THE CHRISTMAS TREE
The tree we had lasted several years. It was replanted in the garden after the festivities. When it became too large we simply bought another one. Decorations were mostly tinsel and baubles, although I do remember my grandmother’s tree had red candles on it. They were slotted into small metal holders which clipped onto each branch of the tree. Thankfully the candles were never lit – it was far too dangerous!
The bird on the Christmas menu was goose, not turkey. My grandfather kept chicken (we sold eggs) and pigs and would raise geese to sell at Christmas. My grandmother, who was a wonderful cook, made all the Christmas puddings and cakes and vegetables came from the garden. Food was good, plain and wholesome. Maybe if we had lived in a town things would have been slightly more sophisticated but village life was all about local produce. There were no supermarkets locally, even in our nearest town. Instead we relied on places like Home and Colonial and International Stores, both now long gone. And as far as a festive tipple was concerned we had sherry, and maybe the odd bottle of whisky to celebrate New Year. Now I think of the huge selection of food and drink available in the supermarkets I realise how spoilt for choice we all are.
So those are some of my memories of Christmas past. You know, the rose tinted ones which overlook the fact there was no central heating and living on the edge of Salisbury Plain, exposed to the elements, meant snow could cut us off for a couple of weeks during winter months. This resulted in no bus service and the local farmer taking his tractor and trailer across the fields to the next village to get food supplies. Being such a small community, we had no school, no shop, no post office and no pub. It meant my grandfather occasionally travelling to the next village to a pub called The Prince of Wales, for a drink. Failing that, he would drink at home. My grandmother was a great wine make -, usually elderberry or dandelion – and her wheat wine was legendary, Many people said tasted like whisky.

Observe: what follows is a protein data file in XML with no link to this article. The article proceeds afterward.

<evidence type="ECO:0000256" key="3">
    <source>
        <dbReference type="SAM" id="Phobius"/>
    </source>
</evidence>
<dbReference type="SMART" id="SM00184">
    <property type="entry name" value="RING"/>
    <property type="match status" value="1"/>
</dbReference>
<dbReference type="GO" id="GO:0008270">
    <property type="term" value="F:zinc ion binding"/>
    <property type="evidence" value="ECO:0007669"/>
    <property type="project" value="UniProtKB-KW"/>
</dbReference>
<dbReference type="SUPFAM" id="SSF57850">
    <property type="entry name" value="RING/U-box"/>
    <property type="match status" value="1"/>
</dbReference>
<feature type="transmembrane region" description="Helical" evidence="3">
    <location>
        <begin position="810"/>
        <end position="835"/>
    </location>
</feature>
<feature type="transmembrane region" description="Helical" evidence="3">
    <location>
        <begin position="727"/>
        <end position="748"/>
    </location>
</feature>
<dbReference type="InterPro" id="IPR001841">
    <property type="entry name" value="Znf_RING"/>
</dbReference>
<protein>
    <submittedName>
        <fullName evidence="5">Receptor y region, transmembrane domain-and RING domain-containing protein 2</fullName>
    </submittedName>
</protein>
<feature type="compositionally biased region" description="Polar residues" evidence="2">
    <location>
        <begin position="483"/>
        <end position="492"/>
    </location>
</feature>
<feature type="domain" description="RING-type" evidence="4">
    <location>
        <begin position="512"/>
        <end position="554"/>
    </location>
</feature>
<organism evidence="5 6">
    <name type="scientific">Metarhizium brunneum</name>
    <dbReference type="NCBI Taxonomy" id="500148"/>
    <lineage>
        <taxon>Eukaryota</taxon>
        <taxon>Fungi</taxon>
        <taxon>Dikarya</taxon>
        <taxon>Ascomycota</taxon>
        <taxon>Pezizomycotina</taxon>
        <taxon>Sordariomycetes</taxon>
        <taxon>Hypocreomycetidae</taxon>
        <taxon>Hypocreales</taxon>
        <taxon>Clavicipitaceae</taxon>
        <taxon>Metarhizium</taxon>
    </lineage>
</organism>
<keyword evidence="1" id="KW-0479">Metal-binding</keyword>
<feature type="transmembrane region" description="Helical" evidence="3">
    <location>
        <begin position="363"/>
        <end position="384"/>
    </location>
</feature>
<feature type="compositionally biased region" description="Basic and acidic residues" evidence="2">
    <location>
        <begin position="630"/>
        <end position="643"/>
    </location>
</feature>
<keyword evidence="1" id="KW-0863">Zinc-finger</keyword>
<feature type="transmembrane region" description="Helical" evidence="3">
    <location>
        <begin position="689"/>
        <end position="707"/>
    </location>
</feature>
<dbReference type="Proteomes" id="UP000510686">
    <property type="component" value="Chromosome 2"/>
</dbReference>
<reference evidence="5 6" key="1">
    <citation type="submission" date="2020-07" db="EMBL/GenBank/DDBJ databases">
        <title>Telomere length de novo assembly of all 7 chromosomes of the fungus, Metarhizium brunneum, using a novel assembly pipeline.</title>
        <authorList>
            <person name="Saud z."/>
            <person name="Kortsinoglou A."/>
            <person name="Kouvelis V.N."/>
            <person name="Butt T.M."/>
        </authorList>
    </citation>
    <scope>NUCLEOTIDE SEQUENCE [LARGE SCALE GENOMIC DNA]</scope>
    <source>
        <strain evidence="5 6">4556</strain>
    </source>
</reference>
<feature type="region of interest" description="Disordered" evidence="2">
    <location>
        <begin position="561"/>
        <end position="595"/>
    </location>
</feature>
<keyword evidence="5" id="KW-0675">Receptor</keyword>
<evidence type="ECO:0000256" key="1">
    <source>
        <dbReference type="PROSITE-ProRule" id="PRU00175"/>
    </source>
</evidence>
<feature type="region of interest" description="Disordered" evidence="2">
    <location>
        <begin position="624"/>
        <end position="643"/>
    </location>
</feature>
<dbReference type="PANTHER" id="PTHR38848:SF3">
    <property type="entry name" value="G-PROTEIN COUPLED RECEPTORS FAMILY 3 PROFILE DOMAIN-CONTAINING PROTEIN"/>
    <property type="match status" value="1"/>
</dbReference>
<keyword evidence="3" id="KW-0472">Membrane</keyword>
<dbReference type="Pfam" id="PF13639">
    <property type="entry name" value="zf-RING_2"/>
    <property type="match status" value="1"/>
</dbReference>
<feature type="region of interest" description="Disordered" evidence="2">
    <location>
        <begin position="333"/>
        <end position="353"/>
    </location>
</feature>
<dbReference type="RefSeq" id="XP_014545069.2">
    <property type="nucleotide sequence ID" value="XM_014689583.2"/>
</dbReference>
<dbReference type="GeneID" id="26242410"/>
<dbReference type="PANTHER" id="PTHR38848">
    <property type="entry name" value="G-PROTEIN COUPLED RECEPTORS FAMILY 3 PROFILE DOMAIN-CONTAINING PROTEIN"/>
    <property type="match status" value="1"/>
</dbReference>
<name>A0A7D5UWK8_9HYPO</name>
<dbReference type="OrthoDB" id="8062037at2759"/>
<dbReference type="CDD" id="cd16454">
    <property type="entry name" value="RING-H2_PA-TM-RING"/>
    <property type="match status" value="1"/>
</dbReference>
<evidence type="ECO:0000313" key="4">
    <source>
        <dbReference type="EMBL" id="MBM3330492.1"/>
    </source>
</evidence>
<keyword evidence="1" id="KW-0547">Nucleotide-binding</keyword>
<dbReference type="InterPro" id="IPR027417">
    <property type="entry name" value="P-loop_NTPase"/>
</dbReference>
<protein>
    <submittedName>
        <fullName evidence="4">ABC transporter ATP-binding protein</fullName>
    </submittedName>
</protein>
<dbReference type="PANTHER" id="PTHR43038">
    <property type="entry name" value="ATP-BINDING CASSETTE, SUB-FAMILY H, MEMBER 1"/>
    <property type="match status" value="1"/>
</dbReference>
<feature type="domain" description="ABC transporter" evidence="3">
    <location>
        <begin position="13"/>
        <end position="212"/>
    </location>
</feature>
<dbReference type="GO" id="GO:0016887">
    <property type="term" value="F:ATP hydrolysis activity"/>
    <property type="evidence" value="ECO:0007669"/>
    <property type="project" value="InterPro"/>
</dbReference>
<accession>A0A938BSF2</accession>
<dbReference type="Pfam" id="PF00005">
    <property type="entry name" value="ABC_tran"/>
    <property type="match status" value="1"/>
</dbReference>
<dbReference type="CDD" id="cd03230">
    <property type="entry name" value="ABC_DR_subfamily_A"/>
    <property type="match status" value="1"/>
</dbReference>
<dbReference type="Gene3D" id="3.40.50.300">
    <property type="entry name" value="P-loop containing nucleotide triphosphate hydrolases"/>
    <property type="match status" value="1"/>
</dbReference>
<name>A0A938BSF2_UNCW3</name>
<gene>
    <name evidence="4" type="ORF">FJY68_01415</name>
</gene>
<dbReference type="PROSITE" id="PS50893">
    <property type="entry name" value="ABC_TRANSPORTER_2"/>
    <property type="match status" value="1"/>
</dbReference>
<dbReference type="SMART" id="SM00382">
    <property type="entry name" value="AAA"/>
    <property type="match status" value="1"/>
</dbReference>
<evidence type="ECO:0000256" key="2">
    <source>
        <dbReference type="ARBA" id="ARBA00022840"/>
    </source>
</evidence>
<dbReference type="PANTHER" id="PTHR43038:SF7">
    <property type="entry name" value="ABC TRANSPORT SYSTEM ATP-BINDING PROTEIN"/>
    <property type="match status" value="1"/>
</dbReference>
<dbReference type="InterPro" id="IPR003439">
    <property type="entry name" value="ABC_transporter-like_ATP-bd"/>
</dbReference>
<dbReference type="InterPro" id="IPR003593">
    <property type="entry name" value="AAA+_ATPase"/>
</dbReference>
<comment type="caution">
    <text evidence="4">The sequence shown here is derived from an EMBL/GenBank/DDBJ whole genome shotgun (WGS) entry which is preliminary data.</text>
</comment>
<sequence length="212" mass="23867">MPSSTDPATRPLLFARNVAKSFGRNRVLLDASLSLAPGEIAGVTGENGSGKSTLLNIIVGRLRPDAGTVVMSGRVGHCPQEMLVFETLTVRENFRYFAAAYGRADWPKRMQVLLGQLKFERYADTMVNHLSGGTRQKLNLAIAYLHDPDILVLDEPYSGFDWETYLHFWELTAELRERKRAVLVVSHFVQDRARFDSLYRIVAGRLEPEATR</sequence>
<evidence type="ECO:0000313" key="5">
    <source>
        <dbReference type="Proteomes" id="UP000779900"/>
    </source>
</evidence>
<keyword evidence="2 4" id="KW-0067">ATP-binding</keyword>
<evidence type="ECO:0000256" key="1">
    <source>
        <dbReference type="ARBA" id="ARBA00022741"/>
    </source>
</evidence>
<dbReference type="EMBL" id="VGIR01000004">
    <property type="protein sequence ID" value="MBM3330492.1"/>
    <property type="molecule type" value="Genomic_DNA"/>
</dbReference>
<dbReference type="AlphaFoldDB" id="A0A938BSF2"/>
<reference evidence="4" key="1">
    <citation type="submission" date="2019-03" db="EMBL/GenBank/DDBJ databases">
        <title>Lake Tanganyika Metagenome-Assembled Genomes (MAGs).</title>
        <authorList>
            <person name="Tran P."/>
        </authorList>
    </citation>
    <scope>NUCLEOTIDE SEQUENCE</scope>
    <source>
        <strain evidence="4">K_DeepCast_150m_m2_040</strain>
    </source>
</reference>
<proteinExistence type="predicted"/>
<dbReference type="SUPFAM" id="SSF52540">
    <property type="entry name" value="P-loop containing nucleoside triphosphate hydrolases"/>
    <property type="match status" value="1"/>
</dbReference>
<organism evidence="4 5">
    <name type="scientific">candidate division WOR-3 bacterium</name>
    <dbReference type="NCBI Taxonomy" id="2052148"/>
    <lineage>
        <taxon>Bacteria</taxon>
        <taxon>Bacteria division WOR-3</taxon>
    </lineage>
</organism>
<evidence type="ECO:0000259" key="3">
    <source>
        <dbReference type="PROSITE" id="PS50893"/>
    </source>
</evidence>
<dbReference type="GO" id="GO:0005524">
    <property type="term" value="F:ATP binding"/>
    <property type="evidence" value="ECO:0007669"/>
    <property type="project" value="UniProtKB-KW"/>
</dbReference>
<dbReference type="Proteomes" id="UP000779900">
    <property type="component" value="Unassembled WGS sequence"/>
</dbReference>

Each December I return to St Stephen’s to place a wreath on my Dad’s grave, and as I look around I realise how much the village has changed over the years. I have no idea how many people lived there when I was a child, but in 2019 there were 157. They still have no shop, no pub, or school, but that no longer matters. People have cars, they are mobile. Or they can shop on line for pretty much everything they need. The farm has gone, replaced by four large detached houses (one with a swimming pool) and the farmhouse has been completely refurbished. The manor too has seen new build in its grounds and several cottages have been upgraded. There is a small swathe of council homes, most of them now privately owned and properties have also sprung up on available pockets of land. Despite its size, the place has a modern face. People work from home or travel to the nearest train station six miles away where there is a main line to London. Now, like many other communities whose families once stayed in their villages for generations, there are few villagers left. Instead it has become an ‘escape to the country’; a prime location for those seeking a better quality of life – and who can blame them?
This is my penultimate post of this year. I’ll be back just before New Year with my list of favourite reads of 2020. In January started out with 40 reads as my Goodreads challenge. Completed books currently stand at 66 – blame Coronavirus as I don’t think I would have had as much time to read had things been normal. Anyway, I plan to list my top ten reads and know it will be difficult choosing as there have been some really amazing books this year.
In the meantime here’s wishing you all a very Happy Christmas and I’ll catch up with you soon.